Shoot Raw. Always shoot Raw. Only shoot Raw: this is the mantra that many, many photographers live by. They swear by it. We swear by it here at the Phoblographer. I swear by it as a photojournalist, commercial and portrait photographer for years. Why? So that we can get a better result in post. So that we can differentiate ourselves from the plebeians and peasants that would rather shoot in just JPEG and be happy with their results. Yes, reader: we are the higher class of citizens that stick our noses and in the air and would rather accept death than shoot in JPEG.
Or at least that’s how it’s been for years. As time has gone on and I’ve reviewed camera after camera and the technology has become better and better, I (we, actually) have seen that JPEG quality has improved tremendously. We even dare to say that it is now so much so to the point where that if you know what you’re doing in the first place with your camera that you won’t need to shoot in RAW. Indeed, many of the photos for the Phoblographer’s Instagram are shot in JPEG with an Olympus OMD EM5, Sony A7, or Sony NEX 6 then transferred right over to my phone or iPad and added to our feed. How much post-production goes into them? Basically, it’s not much more than some sharpening and contrast fixes in Instagram, VSCO or EyeEm.
And guess what.
The images are good enough for our over 4,000 followers on Instagram and usually just fine for our over 250,000 Facebook followers.
But all of this brings up the notion of getting it right in the camera to begin with. Do you think loads and loads of photographers always had time to sit there in the darkroom burning and dodging then applying fixer over and over again? Probably not. And so with that said, they worked to get it right in the camera in the first place.
Then you consider the advent of social media and how quickly clients want images for their feed. And if you can get it right in the camera the first time around, then why even bother shooting RAWs if your client won’t care? Do your client’s social media followers care? Probably not.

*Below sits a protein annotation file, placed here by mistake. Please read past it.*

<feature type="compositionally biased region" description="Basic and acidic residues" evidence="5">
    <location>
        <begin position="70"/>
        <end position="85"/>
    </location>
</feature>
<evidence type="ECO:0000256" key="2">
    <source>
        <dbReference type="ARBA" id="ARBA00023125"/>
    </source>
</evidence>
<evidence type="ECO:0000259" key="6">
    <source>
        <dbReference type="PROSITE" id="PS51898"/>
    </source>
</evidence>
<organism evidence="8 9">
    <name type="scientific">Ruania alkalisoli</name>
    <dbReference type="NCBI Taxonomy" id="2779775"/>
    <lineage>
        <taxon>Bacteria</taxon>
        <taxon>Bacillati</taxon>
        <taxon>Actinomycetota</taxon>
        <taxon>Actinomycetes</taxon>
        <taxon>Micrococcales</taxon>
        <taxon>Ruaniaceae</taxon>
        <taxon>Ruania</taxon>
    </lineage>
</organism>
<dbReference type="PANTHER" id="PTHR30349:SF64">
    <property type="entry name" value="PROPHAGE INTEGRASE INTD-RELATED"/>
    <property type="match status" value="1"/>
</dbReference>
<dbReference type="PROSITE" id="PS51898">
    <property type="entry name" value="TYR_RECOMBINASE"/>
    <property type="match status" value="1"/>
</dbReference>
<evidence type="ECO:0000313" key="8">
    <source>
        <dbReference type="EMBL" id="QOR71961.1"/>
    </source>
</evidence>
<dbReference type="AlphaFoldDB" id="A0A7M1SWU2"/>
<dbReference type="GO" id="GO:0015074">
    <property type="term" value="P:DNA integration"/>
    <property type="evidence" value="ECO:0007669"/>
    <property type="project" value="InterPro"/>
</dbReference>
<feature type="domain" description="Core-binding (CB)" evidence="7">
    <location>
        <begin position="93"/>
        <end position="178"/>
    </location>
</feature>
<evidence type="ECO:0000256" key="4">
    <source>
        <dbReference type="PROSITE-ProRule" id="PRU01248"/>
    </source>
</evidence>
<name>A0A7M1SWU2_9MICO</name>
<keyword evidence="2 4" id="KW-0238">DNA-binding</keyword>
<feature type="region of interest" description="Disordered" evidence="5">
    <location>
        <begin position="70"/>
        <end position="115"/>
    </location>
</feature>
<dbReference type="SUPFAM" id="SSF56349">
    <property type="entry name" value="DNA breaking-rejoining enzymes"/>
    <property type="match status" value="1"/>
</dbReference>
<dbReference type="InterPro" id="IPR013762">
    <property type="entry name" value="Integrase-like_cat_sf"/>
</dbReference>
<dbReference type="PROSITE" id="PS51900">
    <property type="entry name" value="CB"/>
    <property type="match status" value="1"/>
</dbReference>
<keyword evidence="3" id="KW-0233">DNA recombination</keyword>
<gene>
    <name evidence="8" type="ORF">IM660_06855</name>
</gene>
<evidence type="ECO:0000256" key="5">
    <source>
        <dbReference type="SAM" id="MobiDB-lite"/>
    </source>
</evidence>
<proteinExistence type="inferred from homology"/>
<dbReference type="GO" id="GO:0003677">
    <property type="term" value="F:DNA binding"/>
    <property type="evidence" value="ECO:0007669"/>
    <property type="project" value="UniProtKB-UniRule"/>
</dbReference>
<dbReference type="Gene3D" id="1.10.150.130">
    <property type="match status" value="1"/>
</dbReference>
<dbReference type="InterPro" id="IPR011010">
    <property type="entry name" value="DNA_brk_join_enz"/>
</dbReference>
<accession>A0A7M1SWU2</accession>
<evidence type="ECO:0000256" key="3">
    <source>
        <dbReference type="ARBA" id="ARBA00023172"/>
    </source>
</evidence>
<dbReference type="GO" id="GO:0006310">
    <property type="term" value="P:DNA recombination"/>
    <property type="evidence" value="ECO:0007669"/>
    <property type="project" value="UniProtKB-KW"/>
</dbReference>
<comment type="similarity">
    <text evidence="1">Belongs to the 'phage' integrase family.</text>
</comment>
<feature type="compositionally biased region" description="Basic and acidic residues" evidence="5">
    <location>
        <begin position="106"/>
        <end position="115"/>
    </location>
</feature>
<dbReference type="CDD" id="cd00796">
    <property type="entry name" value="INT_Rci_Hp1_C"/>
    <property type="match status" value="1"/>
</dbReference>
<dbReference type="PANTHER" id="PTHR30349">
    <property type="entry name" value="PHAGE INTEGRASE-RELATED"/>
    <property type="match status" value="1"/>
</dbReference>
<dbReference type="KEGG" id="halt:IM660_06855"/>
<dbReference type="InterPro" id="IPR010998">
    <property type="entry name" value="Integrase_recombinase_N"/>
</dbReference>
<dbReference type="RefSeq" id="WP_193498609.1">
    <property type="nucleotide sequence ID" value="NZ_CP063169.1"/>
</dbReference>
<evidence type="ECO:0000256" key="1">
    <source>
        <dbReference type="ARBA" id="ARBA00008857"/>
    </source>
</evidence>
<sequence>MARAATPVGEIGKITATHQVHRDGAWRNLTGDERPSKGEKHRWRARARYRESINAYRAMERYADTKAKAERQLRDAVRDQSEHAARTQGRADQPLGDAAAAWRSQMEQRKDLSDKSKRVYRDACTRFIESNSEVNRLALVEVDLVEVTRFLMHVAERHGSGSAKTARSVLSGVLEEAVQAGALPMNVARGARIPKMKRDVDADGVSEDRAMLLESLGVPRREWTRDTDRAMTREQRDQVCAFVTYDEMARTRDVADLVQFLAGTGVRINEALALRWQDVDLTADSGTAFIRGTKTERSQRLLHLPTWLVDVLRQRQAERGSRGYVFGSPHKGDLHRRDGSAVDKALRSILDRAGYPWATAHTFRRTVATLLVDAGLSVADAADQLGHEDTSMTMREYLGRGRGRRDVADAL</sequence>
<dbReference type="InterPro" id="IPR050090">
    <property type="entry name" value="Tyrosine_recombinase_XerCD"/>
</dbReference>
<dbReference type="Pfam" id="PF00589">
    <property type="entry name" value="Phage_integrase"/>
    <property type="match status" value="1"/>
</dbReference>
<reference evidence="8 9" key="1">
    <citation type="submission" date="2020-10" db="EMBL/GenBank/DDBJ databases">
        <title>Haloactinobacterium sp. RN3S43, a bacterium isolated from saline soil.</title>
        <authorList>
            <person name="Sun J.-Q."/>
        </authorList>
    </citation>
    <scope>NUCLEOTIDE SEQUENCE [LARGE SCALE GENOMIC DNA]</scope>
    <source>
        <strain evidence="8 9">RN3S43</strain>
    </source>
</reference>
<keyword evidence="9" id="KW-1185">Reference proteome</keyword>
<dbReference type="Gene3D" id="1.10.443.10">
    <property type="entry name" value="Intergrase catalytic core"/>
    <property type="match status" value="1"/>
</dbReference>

So why, are we as a society and culture of photographers so hell bent on always shooting RAW if all that matters is the end result and pleasing a client? Why do we have to focus on shooting RAW and not capturing the moment the right way the first time around in a day and age when technology has come so far where we don’t need to shoot RAW and where GoPro adds still images from their cameras to their social media feeds and have developed a cult?
Why can’t we just get it right in the camera in the first place while shooting a JPEG and be happy with the result? Sure, some work totally requires you to shoot in RAW. And we’re not bashing that at all–in fact, we’re not bashing shooting in RAW to begin with. But what we’re saying is that we don’t always have to. How many times have you come home from shooting and did some very minor adjustments in Adobe Lightroom via sliders then exported them and put them on the web? And why couldn’t you just dial those settings in your camera’s color profile?
We need to get back to accomplishing and achieving the end result in the most efficient and pain-free way possible and stop worrying about doing things the old way that photographers have been doing things since the spawn of digital.